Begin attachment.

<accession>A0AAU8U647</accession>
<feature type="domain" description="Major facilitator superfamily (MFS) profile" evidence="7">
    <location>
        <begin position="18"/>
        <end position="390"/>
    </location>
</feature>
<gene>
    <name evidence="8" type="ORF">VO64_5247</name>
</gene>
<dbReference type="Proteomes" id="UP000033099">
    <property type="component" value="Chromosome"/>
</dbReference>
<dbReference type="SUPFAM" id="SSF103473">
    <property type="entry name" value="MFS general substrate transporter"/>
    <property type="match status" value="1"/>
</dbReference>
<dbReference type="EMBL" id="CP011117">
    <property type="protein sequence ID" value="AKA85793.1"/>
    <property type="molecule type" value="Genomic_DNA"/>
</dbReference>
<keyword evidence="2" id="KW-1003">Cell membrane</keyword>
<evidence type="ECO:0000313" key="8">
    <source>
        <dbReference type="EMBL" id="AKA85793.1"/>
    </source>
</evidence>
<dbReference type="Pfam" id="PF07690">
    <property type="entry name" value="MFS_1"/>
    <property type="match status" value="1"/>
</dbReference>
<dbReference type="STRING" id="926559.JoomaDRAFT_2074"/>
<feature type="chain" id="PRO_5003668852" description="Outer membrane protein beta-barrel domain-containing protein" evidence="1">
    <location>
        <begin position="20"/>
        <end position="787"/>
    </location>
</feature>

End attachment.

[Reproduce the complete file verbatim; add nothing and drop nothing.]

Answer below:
<accession>A0AAU8U647</accession>
<feature type="domain" description="Major facilitator superfamily (MFS) profile" evidence="7">
    <location>
        <begin position="18"/>
        <end position="390"/>
    </location>
</feature>
<gene>
    <name evidence="8" type="ORF">VO64_5247</name>
</gene>
<dbReference type="Proteomes" id="UP000033099">
    <property type="component" value="Chromosome"/>
</dbReference>
<dbReference type="SUPFAM" id="SSF103473">
    <property type="entry name" value="MFS general substrate transporter"/>
    <property type="match status" value="1"/>
</dbReference>
<dbReference type="EMBL" id="CP011117">
    <property type="protein sequence ID" value="AKA85793.1"/>
    <property type="molecule type" value="Genomic_DNA"/>
</dbReference>
<keyword evidence="2" id="KW-1003">Cell membrane</keyword>
<evidence type="ECO:0000313" key="8">
    <source>
        <dbReference type="EMBL" id="AKA85793.1"/>
    </source>
</evidence>
<dbReference type="Pfam" id="PF07690">
    <property type="entry name" value="MFS_1"/>
    <property type="match status" value="1"/>
</dbReference>
<dbReference type="STRING" id="926559.JoomaDRAFT_2074"/>
<feature type="chain" id="PRO_5003668852" description="Outer membrane protein beta-barrel domain-containing protein" evidence="1">
    <location>
        <begin position="20"/>
        <end position="787"/>
    </location>
</feature>